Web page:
Wisdom Teeth Anaesthesia Options

Wisdom Teeth Anaesthesia Options

If your dentist recommends removing your wisdom teeth because they're decayed or aren't erupting correctly in your mouth, don't panic. As daunting as it sounds to have teeth extracted, this common process may not even be something you remember if you opt for wisdom teeth anaesthesia – one area of sedation dentistry.

What Is Sedation Dentistry?

Fear or anxiety over dental treatment is common for most people, especially when facing surgical procedures. Sedation dentistry uses medication to make anxious people feel more relaxed about receiving dental care, explains the National Health Service (NHS). In many instances, sedation keeps you somewhat conscious, but you may feel so calm and comfortable that you fall asleep on your own. And with deeper levels of anaesthesia, you may not remember anything from the procedure once it's finished.

Removing Wisdom Teeth

Removing a tooth that's fully visible in the mouth is a fairly simple procedure; it involves numbing with a local anaesthetic, and after a bit of work around the gum, the tooth is out. However, this is usually not the case with wisdom teeth. Located in the back of your mouth, most wisdom teeth don't have enough room to come in properly and are referred to as impacted. In fact, according to Elgin Dental Care, it is common to have one wisdom tooth that is impacted or troublesome.

Extracting impacted teeth usually requires the removal of some bone and gum tissue, making the procedure more involved than removing teeth that are positioned normally. And because all four teeth are usually removed at once, most practices recommend some type of sedation during the procedure.

Sedatives and Anaesthetics

Before deciding on the best option of anaesthesia for your extractions, you and your dentist will need to discuss your anxiety level and the procedure's complexity. Consider the most common types of sedation used in dental practices today:

  • Local anaesthesia is the numbing medication injected into the area of the mouth to be treated. This type of anaesthesia blocks the sensation of pain during the procedure.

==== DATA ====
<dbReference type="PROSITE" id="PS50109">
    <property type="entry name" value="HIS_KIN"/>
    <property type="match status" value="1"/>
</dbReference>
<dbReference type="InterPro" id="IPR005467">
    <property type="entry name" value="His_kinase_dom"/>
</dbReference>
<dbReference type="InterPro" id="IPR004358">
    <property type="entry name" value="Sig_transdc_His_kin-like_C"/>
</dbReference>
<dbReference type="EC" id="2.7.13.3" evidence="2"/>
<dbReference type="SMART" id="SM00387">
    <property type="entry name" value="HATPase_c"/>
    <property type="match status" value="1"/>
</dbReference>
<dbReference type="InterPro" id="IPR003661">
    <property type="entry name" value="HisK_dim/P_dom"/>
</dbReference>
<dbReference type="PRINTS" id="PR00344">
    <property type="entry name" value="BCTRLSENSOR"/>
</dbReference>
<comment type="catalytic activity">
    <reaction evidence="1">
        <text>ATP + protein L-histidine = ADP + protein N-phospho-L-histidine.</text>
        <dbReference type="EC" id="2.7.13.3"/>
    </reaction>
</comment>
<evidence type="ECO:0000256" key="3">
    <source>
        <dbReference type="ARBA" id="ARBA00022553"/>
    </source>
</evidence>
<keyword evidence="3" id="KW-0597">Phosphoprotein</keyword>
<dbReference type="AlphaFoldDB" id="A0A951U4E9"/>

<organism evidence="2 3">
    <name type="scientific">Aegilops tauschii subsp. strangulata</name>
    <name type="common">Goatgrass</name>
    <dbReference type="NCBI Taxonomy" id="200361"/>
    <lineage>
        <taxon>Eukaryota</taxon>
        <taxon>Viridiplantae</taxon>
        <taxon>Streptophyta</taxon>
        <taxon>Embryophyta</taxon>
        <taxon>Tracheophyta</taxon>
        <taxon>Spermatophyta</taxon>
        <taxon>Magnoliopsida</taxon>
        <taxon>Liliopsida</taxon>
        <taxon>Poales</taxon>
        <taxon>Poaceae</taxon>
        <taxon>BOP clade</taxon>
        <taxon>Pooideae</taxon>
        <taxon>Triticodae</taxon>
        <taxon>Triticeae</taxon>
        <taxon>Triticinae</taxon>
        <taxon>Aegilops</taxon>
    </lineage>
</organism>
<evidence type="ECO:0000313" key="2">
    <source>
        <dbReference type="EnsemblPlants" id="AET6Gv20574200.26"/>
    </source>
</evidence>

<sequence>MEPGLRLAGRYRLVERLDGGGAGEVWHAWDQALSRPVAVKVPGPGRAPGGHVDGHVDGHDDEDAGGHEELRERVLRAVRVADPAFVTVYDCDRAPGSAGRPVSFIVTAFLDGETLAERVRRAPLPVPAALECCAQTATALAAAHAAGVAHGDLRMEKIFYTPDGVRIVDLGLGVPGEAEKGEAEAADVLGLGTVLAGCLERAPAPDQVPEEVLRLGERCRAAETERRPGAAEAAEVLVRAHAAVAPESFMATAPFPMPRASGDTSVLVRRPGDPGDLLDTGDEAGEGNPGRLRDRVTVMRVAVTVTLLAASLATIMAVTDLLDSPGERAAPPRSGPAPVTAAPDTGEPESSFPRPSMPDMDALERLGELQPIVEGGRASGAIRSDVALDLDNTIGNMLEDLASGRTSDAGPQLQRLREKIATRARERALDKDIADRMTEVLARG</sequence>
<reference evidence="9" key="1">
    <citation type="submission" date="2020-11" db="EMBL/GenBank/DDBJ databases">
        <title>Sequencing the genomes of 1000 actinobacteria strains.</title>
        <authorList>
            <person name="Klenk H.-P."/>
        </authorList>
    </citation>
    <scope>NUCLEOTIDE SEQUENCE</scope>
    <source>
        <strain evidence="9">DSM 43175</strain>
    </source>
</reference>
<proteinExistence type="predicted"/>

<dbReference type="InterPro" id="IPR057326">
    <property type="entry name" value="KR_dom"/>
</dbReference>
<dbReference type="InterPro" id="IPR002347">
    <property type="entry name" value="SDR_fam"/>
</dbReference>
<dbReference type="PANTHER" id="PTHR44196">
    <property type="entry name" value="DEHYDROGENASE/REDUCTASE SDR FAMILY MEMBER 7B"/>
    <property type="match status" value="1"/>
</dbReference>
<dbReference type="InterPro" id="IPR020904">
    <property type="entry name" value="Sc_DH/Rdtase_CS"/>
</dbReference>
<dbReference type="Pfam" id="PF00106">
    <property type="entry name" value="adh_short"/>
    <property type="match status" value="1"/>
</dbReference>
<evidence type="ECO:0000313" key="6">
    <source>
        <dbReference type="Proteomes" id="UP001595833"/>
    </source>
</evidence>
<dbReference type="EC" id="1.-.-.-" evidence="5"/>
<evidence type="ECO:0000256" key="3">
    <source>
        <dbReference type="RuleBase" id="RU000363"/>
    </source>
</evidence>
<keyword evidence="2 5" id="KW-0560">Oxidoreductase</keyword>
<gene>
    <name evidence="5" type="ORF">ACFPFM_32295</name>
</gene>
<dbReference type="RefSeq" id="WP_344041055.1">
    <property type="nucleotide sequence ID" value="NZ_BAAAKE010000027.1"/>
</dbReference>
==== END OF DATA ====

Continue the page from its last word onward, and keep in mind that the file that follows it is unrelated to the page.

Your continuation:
• Conscious sedation is typically achieved by taking an oral medication, along with an anti-anxiety pill, shortly before the procedure. The medication will make you drowsy and, if given in larger doses, may cause you to fall asleep during the procedure. You'll need a lift to and from the dental practice when taking this type of medication.
  • Nitrous oxide or "laughing gas" is a controlled mix of nitrous oxide and oxygen that you breathe through a mask placed over your nose. This allows you to feel relaxed and less nervous about the treatment. The effects of the gas wear off quickly, allowing you to safely drive home after the procedure. Oral medication and the nitrous oxide are frequently used together, in which case you will not be able to drive yourself.
  • Intravenous (IV) sedation, according to the NHS, is administered by taking medication through a vein. IV sedation works quickly, and although you are conscious and capable of responding to your dentist's visual signals, you won't remember much about your appointment. Because intravenous sedation does not provide pain relief, it is used in combination with local anaesthesia. You'll be groggy and need a lift home after the appointment.
  • General anaesthesia is a combination of oral and IV medications that sedate you to a level where you are placed in a level of unconsciousness. Those who are heavily sedated may reach stages of complete unconsciousness. The best part is, once you're fully awake, you won't remember anything about the procedure.

Safety of Wisdom Teeth Anaesthesia

During their hospital-based surgical residency programme, oral surgeons become highly trained in all aspects of administering anaesthesia. As stated in an article for Continuing Education in Anaesthesia Critical Care & Pain, general anaesthesia may only be administered in a hospital setting where immediate access to critical care facilities is available if required.

If you've been delaying the necessary removal of your wisdom teeth, sedation can alleviate your apprehension about the procedure. And whichever method of anaesthesia you decide on, you can trust your oral surgeon and his or her highly-trained anaesthesia team to provide you with a safe and comfortable dental experience.

This article is intended to promote understanding of and knowledge about general oral health topics. It is not intended to be a substitute for professional advice, diagnosis or treatment. Always seek the advice of your dentist or other qualified healthcare provider with any questions you may have regarding a medical condition or treatment.  

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